The difference between iOS and OS X is that there's only one window in iOS but there can be multiple in OS X.
NSViewControllers in OS X work differently than
UIViewControllersin that the
NSViewController is designed to load and handle a single view, while
UIViewControllers (apologies for my relative lack of iOS knowledge) seem to handle multiple views and provide much more of the glue between views.
Even the Apple docs write that:
In Mac OS X, AppKit view controllers are assistants to the window
controller, which is ultimately responsible for everything that goes
in the window.
Hence, the counterpart for
UIViewController in OS X isn't
NSViewController, but rather
NSWindowController, which does provide for OS X much of what
UIViewController does for iOS by managing the entirety of an individual window and the layout/content/interaction of the views within.
In your case, I would use an
NSWindowController - though if the app is very simple, the
App Delegate works too; and if the app is very complex, then using a
NSViewController to split up the code wouldn't be a bad idea.
The best way to do use an
NSWindowController would be to programatically load it in the App Delegate using
[[CustomWindowController alloc] init] and
//perform any initializations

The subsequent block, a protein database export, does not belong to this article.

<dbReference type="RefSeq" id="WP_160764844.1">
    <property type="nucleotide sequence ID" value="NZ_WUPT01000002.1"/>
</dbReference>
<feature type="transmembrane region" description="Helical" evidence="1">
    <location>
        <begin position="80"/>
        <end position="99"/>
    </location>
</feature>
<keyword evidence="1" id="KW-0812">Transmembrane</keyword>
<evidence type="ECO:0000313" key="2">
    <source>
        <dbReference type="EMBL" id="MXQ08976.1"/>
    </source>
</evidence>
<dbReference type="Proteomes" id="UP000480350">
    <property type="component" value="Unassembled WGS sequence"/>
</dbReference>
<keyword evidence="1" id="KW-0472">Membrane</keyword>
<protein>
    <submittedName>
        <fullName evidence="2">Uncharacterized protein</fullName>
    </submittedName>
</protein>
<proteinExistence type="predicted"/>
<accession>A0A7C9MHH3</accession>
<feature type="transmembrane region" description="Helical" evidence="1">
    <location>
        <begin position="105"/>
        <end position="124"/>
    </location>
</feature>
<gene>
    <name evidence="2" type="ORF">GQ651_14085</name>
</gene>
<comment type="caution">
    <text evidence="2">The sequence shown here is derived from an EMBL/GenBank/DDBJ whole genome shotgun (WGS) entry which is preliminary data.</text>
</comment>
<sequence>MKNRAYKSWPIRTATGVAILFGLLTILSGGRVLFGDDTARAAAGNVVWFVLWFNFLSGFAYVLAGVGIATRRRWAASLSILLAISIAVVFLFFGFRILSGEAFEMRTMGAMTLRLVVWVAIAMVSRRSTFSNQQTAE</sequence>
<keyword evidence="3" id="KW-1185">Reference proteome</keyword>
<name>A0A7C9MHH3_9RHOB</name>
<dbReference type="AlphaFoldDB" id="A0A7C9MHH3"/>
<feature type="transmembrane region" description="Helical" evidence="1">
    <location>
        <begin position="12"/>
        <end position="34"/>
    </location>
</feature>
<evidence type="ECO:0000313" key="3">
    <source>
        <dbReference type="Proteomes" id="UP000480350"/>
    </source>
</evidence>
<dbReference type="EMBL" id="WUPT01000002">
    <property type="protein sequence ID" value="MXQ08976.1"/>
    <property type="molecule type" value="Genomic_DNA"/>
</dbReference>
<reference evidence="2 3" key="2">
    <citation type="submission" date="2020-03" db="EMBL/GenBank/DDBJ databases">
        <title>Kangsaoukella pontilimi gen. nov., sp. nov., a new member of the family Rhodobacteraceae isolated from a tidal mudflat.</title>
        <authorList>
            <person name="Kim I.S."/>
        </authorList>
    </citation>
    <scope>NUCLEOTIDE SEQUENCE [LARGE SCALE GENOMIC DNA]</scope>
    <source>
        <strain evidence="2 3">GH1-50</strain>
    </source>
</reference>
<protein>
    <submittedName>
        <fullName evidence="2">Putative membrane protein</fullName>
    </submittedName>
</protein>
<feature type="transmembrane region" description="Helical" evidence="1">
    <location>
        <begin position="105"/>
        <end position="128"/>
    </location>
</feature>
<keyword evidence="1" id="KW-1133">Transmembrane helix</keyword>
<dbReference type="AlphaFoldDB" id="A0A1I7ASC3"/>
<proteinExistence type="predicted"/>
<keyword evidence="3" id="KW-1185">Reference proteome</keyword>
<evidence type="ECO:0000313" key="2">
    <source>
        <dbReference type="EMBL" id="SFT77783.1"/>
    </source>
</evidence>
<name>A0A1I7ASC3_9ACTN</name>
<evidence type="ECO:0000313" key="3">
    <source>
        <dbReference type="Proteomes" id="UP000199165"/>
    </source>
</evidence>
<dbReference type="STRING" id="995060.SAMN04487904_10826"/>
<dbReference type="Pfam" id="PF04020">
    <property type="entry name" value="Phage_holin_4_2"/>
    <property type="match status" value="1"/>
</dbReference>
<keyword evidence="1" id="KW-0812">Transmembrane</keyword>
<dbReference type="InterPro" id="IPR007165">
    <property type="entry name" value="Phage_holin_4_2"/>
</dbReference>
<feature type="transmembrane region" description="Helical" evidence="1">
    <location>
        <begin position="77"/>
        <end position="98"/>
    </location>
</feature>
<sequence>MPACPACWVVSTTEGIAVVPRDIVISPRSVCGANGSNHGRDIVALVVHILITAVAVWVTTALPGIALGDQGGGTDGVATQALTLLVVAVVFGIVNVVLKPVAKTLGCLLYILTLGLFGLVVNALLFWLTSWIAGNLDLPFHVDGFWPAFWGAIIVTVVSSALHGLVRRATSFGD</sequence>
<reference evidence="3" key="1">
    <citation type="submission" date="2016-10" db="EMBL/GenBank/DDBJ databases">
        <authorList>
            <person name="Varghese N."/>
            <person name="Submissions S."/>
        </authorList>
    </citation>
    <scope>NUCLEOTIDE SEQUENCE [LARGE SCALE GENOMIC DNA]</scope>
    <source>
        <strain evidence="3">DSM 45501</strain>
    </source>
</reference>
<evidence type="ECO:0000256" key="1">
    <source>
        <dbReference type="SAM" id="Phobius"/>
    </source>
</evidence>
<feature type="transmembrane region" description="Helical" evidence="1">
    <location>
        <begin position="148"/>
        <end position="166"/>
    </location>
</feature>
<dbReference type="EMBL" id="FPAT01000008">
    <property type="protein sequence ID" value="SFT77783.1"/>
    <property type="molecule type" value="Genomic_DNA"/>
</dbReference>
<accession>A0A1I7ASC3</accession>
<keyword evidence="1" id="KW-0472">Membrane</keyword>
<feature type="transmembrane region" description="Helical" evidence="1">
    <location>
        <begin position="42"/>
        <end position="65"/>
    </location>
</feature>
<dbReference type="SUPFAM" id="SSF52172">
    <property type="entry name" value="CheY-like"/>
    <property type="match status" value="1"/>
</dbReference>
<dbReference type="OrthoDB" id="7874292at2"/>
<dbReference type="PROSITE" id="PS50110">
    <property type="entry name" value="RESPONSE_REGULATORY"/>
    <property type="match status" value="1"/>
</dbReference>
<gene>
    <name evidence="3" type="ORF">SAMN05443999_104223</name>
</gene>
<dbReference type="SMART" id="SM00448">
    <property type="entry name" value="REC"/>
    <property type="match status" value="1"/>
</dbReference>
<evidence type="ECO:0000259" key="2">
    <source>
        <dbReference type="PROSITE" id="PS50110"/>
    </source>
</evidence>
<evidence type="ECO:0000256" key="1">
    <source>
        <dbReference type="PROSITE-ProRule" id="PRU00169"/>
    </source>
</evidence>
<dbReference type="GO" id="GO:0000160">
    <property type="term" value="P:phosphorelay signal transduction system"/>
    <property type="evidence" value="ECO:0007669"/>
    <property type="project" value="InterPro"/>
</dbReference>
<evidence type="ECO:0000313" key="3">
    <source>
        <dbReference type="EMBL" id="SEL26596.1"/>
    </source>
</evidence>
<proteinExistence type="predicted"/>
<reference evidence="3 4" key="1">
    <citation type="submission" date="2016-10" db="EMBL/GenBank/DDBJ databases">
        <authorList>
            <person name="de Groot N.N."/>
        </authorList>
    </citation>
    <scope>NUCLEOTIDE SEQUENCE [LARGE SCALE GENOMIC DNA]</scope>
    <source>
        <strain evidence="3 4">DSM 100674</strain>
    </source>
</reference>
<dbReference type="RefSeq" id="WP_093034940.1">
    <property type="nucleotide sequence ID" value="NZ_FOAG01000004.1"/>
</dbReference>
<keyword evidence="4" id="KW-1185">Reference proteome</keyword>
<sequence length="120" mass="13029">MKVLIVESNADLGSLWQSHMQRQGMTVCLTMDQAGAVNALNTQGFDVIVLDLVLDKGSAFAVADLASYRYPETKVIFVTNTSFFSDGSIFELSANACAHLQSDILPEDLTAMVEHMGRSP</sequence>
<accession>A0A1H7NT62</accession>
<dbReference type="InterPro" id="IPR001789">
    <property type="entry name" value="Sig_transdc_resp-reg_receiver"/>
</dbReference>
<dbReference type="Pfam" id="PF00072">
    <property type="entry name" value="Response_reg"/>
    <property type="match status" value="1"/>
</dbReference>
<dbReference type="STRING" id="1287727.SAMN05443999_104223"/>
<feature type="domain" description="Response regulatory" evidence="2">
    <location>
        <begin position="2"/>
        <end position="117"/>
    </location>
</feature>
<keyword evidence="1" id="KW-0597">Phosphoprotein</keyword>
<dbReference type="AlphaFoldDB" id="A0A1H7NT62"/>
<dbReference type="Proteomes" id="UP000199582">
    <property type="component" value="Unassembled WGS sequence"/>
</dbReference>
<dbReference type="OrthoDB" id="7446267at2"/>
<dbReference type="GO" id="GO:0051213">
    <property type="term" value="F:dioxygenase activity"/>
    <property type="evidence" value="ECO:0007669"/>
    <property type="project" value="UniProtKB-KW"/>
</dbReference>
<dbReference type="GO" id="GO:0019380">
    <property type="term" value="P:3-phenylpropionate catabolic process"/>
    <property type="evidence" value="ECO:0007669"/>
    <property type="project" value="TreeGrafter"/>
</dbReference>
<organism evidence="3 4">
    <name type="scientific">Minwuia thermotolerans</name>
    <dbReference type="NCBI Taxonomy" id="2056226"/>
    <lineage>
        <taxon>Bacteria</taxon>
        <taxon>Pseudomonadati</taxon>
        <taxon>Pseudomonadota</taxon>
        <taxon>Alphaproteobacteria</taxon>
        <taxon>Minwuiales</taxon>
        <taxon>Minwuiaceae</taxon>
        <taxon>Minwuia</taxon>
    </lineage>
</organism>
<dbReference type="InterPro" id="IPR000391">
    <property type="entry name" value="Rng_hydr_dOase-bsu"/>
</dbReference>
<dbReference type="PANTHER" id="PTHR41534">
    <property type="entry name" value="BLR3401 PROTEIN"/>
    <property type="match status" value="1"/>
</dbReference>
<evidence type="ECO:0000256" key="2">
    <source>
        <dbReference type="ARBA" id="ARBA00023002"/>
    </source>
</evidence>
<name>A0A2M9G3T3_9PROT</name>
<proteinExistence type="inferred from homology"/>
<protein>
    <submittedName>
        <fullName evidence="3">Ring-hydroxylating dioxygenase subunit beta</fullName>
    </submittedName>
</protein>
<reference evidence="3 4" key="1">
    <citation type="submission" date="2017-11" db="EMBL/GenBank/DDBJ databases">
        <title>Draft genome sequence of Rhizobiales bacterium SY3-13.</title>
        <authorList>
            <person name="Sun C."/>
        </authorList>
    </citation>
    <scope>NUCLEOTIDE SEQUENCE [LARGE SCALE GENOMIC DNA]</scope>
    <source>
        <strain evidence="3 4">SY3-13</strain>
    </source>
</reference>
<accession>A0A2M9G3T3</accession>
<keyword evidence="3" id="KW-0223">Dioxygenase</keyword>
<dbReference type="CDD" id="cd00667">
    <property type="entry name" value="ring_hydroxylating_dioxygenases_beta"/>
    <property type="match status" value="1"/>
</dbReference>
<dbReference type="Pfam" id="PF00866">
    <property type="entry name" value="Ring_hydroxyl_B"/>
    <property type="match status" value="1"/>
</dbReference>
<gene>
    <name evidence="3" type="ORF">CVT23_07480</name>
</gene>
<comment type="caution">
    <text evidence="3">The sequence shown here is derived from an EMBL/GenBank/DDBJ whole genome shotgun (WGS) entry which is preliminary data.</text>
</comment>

[[CustomWindowController alloc] initWithWindowNibName:@"CustomWindowNibName"];
directly (and overriding initWithWindowNibName) if you want it to be reusable.
And you can delete the default window in MainMenu.xib.
Fundamentally, more often than not, an NSWindowController manages a window instantiated in its own nib file. The NSWindowController usually owns that nib file. (Though it is possible to have it manage a programmatically created window, that isn't usually how it's done.)
To be able to use a custom
NSWindowController, you therefore need to make your window-to-be-managed in a separate nib/xib file. (using the default xib file means that you allow Cocoa to automatically instantiate a NSWindowController without opportunity for subclassing; you cannot use a custom
NSWindowController with the default NSMainNibFile. For a simple app, just put all the controller code in the NSApplication/App Delegate)
In Xcode 4 at least, the process involves creating a xib with the window template and the custom
NSWindowController class, instantiating the
CustomWindowController class based on that nib in -init or wherever and then calling
[CustomWindowController showWindow:self]; (or if that doesn't work,
-makeKeyAndOrderFront:) to get the window to actually show (in
- (void)applicationDid/WillFinishLaunching:(NSNotification *)aNotification might be a nice place).
To stop the default window from showing I just delete it. There's probably a better way but I don't know that.